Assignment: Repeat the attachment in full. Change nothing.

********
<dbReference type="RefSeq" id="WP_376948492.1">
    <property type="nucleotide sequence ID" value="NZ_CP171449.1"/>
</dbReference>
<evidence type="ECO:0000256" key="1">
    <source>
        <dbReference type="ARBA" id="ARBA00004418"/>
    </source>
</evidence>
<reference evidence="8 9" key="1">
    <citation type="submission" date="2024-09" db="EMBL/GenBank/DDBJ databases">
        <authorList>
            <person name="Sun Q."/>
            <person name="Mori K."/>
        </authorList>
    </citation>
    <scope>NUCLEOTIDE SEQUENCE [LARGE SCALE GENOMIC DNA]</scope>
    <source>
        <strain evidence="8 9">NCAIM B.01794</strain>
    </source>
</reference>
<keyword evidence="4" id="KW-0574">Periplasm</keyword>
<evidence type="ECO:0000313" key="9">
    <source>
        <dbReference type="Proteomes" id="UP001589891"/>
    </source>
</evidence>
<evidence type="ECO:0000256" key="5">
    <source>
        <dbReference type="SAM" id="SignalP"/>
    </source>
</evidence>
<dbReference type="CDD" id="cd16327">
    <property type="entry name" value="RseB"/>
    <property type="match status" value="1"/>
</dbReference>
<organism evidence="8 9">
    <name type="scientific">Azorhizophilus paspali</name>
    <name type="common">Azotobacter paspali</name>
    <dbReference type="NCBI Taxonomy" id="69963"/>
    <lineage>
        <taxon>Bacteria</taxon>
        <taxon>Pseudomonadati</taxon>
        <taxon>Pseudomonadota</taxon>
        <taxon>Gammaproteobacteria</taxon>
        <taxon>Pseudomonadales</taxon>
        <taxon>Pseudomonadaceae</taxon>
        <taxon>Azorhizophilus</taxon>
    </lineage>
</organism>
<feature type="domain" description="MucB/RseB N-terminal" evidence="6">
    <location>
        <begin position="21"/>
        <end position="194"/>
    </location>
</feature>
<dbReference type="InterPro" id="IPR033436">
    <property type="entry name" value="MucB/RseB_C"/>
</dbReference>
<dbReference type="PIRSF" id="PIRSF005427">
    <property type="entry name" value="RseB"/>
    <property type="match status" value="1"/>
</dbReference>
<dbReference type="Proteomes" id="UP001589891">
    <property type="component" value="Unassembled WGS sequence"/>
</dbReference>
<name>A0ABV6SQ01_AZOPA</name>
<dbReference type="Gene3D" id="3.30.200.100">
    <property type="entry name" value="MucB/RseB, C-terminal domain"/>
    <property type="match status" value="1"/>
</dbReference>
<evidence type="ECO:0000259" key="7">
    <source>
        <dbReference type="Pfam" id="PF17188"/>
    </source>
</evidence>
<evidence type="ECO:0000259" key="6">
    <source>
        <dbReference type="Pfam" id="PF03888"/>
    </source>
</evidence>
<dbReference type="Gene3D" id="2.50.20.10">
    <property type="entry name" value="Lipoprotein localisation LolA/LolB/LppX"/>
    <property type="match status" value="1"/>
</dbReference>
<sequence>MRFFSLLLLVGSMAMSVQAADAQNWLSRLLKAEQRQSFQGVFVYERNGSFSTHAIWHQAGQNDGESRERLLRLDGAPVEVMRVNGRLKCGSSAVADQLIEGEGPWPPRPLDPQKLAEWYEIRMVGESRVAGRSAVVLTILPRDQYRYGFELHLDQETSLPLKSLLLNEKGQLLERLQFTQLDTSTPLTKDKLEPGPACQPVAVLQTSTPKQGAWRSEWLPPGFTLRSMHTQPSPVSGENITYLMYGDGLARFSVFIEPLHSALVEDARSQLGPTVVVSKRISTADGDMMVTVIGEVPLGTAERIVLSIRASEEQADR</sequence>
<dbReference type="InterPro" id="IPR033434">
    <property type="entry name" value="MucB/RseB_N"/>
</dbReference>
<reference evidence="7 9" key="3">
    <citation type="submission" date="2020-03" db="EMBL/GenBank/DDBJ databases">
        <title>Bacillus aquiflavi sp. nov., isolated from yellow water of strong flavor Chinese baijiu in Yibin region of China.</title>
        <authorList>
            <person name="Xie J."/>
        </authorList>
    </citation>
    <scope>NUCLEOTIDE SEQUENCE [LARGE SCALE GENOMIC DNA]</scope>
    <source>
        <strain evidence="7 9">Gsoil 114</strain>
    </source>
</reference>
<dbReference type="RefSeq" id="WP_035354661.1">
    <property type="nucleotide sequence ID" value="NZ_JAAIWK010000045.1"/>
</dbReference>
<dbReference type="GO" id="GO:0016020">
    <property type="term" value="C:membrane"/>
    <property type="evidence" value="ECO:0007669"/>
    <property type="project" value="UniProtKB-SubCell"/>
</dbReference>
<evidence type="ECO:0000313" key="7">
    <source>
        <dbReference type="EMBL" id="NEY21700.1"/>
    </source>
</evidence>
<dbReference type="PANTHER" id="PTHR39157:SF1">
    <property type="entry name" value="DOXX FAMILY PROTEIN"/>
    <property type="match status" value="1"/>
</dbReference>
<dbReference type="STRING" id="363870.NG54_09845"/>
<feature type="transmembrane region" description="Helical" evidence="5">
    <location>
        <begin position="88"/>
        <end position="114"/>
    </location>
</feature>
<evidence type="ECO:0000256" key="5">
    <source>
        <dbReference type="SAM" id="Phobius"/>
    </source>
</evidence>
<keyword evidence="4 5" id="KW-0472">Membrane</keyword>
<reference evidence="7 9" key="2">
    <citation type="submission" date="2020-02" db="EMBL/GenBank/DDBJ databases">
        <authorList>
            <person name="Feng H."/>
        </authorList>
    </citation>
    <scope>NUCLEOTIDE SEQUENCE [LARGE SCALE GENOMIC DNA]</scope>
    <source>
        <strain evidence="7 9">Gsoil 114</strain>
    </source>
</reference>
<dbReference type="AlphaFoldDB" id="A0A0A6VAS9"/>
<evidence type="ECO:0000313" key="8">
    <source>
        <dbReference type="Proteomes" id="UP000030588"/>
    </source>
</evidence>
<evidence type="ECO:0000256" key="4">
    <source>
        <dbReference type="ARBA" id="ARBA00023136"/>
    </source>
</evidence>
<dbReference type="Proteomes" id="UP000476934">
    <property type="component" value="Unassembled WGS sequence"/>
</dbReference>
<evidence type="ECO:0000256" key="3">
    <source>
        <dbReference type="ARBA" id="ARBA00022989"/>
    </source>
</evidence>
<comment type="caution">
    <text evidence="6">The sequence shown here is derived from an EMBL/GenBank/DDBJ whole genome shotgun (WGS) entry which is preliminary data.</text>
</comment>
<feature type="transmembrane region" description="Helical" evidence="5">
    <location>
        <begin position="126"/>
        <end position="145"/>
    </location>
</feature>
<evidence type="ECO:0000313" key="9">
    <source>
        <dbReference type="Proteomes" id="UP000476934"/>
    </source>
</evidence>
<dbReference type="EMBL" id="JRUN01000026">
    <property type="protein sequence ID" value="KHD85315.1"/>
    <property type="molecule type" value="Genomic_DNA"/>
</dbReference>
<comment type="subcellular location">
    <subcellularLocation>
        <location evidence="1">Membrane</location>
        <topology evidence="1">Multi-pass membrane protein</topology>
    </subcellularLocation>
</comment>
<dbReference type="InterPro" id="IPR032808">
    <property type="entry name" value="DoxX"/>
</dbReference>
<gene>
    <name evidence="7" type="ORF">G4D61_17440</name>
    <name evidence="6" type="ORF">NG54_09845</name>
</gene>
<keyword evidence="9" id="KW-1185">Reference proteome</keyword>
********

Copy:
<dbReference type="RefSeq" id="WP_376948492.1">
    <property type="nucleotide sequence ID" value="NZ_CP171449.1"/>
</dbReference>
<evidence type="ECO:0000256" key="1">
    <source>
        <dbReference type="ARBA" id="ARBA00004418"/>
    </source>
</evidence>
<reference evidence="8 9" key="1">
    <citation type="submission" date="2024-09" db="EMBL/GenBank/DDBJ databases">
        <authorList>
            <person name="Sun Q."/>
            <person name="Mori K."/>
        </authorList>
    </citation>
    <scope>NUCLEOTIDE SEQUENCE [LARGE SCALE GENOMIC DNA]</scope>
    <source>
        <strain evidence="8 9">NCAIM B.01794</strain>
    </source>
</reference>
<keyword evidence="4" id="KW-0574">Periplasm</keyword>
<evidence type="ECO:0000313" key="9">
    <source>
        <dbReference type="Proteomes" id="UP001589891"/>
    </source>
</evidence>
<evidence type="ECO:0000256" key="5">
    <source>
        <dbReference type="SAM" id="SignalP"/>
    </source>
</evidence>
<dbReference type="CDD" id="cd16327">
    <property type="entry name" value="RseB"/>
    <property type="match status" value="1"/>
</dbReference>
<organism evidence="8 9">
    <name type="scientific">Azorhizophilus paspali</name>
    <name type="common">Azotobacter paspali</name>
    <dbReference type="NCBI Taxonomy" id="69963"/>
    <lineage>
        <taxon>Bacteria</taxon>
        <taxon>Pseudomonadati</taxon>
        <taxon>Pseudomonadota</taxon>
        <taxon>Gammaproteobacteria</taxon>
        <taxon>Pseudomonadales</taxon>
        <taxon>Pseudomonadaceae</taxon>
        <taxon>Azorhizophilus</taxon>
    </lineage>
</organism>
<feature type="domain" description="MucB/RseB N-terminal" evidence="6">
    <location>
        <begin position="21"/>
        <end position="194"/>
    </location>
</feature>
<dbReference type="InterPro" id="IPR033436">
    <property type="entry name" value="MucB/RseB_C"/>
</dbReference>
<dbReference type="PIRSF" id="PIRSF005427">
    <property type="entry name" value="RseB"/>
    <property type="match status" value="1"/>
</dbReference>
<dbReference type="Proteomes" id="UP001589891">
    <property type="component" value="Unassembled WGS sequence"/>
</dbReference>
<name>A0ABV6SQ01_AZOPA</name>
<dbReference type="Gene3D" id="3.30.200.100">
    <property type="entry name" value="MucB/RseB, C-terminal domain"/>
    <property type="match status" value="1"/>
</dbReference>
<evidence type="ECO:0000259" key="7">
    <source>
        <dbReference type="Pfam" id="PF17188"/>
    </source>
</evidence>
<evidence type="ECO:0000259" key="6">
    <source>
        <dbReference type="Pfam" id="PF03888"/>
    </source>
</evidence>
<dbReference type="Gene3D" id="2.50.20.10">
    <property type="entry name" value="Lipoprotein localisation LolA/LolB/LppX"/>
    <property type="match status" value="1"/>
</dbReference>
<sequence>MRFFSLLLLVGSMAMSVQAADAQNWLSRLLKAEQRQSFQGVFVYERNGSFSTHAIWHQAGQNDGESRERLLRLDGAPVEVMRVNGRLKCGSSAVADQLIEGEGPWPPRPLDPQKLAEWYEIRMVGESRVAGRSAVVLTILPRDQYRYGFELHLDQETSLPLKSLLLNEKGQLLERLQFTQLDTSTPLTKDKLEPGPACQPVAVLQTSTPKQGAWRSEWLPPGFTLRSMHTQPSPVSGENITYLMYGDGLARFSVFIEPLHSALVEDARSQLGPTVVVSKRISTADGDMMVTVIGEVPLGTAERIVLSIRASEEQADR</sequence>
<dbReference type="InterPro" id="IPR033434">
    <property type="entry name" value="MucB/RseB_N"/>
</dbReference>
<reference evidence="7 9" key="3">
    <citation type="submission" date="2020-03" db="EMBL/GenBank/DDBJ databases">
        <title>Bacillus aquiflavi sp. nov., isolated from yellow water of strong flavor Chinese baijiu in Yibin region of China.</title>
        <authorList>
            <person name="Xie J."/>
        </authorList>
    </citation>
    <scope>NUCLEOTIDE SEQUENCE [LARGE SCALE GENOMIC DNA]</scope>
    <source>
        <strain evidence="7 9">Gsoil 114</strain>
    </source>
</reference>
<dbReference type="RefSeq" id="WP_035354661.1">
    <property type="nucleotide sequence ID" value="NZ_JAAIWK010000045.1"/>
</dbReference>
<dbReference type="GO" id="GO:0016020">
    <property type="term" value="C:membrane"/>
    <property type="evidence" value="ECO:0007669"/>
    <property type="project" value="UniProtKB-SubCell"/>
</dbReference>
<evidence type="ECO:0000313" key="7">
    <source>
        <dbReference type="EMBL" id="NEY21700.1"/>
    </source>
</evidence>
<dbReference type="PANTHER" id="PTHR39157:SF1">
    <property type="entry name" value="DOXX FAMILY PROTEIN"/>
    <property type="match status" value="1"/>
</dbReference>
<dbReference type="STRING" id="363870.NG54_09845"/>
<feature type="transmembrane region" description="Helical" evidence="5">
    <location>
        <begin position="88"/>
        <end position="114"/>
    </location>
</feature>
<evidence type="ECO:0000256" key="5">
    <source>
        <dbReference type="SAM" id="Phobius"/>
    </source>
</evidence>
<keyword evidence="4 5" id="KW-0472">Membrane</keyword>
<reference evidence="7 9" key="2">
    <citation type="submission" date="2020-02" db="EMBL/GenBank/DDBJ databases">
        <authorList>
            <person name="Feng H."/>
        </authorList>
    </citation>
    <scope>NUCLEOTIDE SEQUENCE [LARGE SCALE GENOMIC DNA]</scope>
    <source>
        <strain evidence="7 9">Gsoil 114</strain>
    </source>
</reference>
<dbReference type="AlphaFoldDB" id="A0A0A6VAS9"/>
<evidence type="ECO:0000313" key="8">
    <source>
        <dbReference type="Proteomes" id="UP000030588"/>
    </source>
</evidence>
<evidence type="ECO:0000256" key="4">
    <source>
        <dbReference type="ARBA" id="ARBA00023136"/>
    </source>
</evidence>
<dbReference type="Proteomes" id="UP000476934">
    <property type="component" value="Unassembled WGS sequence"/>
</dbReference>
<evidence type="ECO:0000256" key="3">
    <source>
        <dbReference type="ARBA" id="ARBA00022989"/>
    </source>
</evidence>
<comment type="caution">
    <text evidence="6">The sequence shown here is derived from an EMBL/GenBank/DDBJ whole genome shotgun (WGS) entry which is preliminary data.</text>
</comment>
<feature type="transmembrane region" description="Helical" evidence="5">
    <location>
        <begin position="126"/>
        <end position="145"/>
    </location>
</feature>
<evidence type="ECO:0000313" key="9">
    <source>
        <dbReference type="Proteomes" id="UP000476934"/>
    </source>
</evidence>
<dbReference type="EMBL" id="JRUN01000026">
    <property type="protein sequence ID" value="KHD85315.1"/>
    <property type="molecule type" value="Genomic_DNA"/>
</dbReference>
<comment type="subcellular location">
    <subcellularLocation>
        <location evidence="1">Membrane</location>
        <topology evidence="1">Multi-pass membrane protein</topology>
    </subcellularLocation>
</comment>
<dbReference type="InterPro" id="IPR032808">
    <property type="entry name" value="DoxX"/>
</dbReference>
<gene>
    <name evidence="7" type="ORF">G4D61_17440</name>
    <name evidence="6" type="ORF">NG54_09845</name>
</gene>
<keyword evidence="9" id="KW-1185">Reference proteome</keyword>